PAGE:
Czech Govt to fight antigypsyism and anti-Semitism, beef up ombud and social housing
Addressing social housing, fighting marginalization and a robust performance against antigypsyism and intolerance are all promised in the Czech Government's draft program declaration. The cabinet also wants to get a handle on the "trafficking in poverty at overpriced residential hotels."
In the area of human rights, the government is planning to promote the equality of men and women, as well as support for more representation of women in leading positions. There is also a plan to strengthen the powers of the ombud.
The cabinet has established the post of Human Rights Minister. According to the draft program declaration, that cabinet member should mainly fight against social exclusion.
The minister is tasked with promoting "a coordinated social housing solution." Human Rights Minister Jiří Dienstbier (Czech Social Democratic Party - ČSSD) told the Czech News Agency previously that he wants to negotiate plans for a social housing program with representatives of towns and villages.
The minister is tasked with coordinating measures in education, social welfare, and supports against insolvency or for employment. He is also meant to "prevent abuse of the welfare system in the form of trafficking in poverty at overpriced residential hotels."
The government is also promising a robust performance against hatred, racial intolerance, and violence. Its draft program mentions the fight against antigypsyism and anti-Semitism.
In recent years anti-Romani marches have taken place throughout the country and extremists have fed off of the tense atmosphere and unrest generated by these events. The former Nečas government faced criticism for not performing well enough against such manifestations.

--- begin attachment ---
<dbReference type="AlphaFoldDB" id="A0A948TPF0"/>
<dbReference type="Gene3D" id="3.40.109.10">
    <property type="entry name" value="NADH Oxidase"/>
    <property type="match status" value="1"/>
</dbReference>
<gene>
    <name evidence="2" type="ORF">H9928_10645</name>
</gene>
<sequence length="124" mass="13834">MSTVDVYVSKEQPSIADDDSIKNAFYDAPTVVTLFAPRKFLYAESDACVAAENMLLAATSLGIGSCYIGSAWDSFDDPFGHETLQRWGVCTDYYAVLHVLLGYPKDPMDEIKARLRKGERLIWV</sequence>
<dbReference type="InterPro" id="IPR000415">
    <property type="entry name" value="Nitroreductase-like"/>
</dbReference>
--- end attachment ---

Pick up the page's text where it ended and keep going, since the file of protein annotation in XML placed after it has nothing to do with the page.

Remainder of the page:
The powers of the ombud should also be enhanced. The ombud would be newly granted the option of turning to the Constitutional Court to propose the abolition of dubious laws in whole or in part.
The government's draft program declaration also wants to rigorously administer the principle of equality between men and women. The document counts on measures to promote the balance between family life and work, as well as ensuring sufficient nursery school places.
Greater representation of women in leading positions is also to be supported. Dienstbier told the Czech News Agency previously that he would like to open up discussion on the introduction of gender quotas into the legislation on elections.
Equal pay for equal work will also be promoted; women currently make less than men do on average. The draft program also states that the cabinet does not intend to intervene in current laws "in the sensitive area of human reproduction".
This means that, for example, the rules governing abortion or castration would not be changed. Lesbian couples and women without partners will also probably not receive the opportunity to undergo artificial insemination in the Czech Republic.
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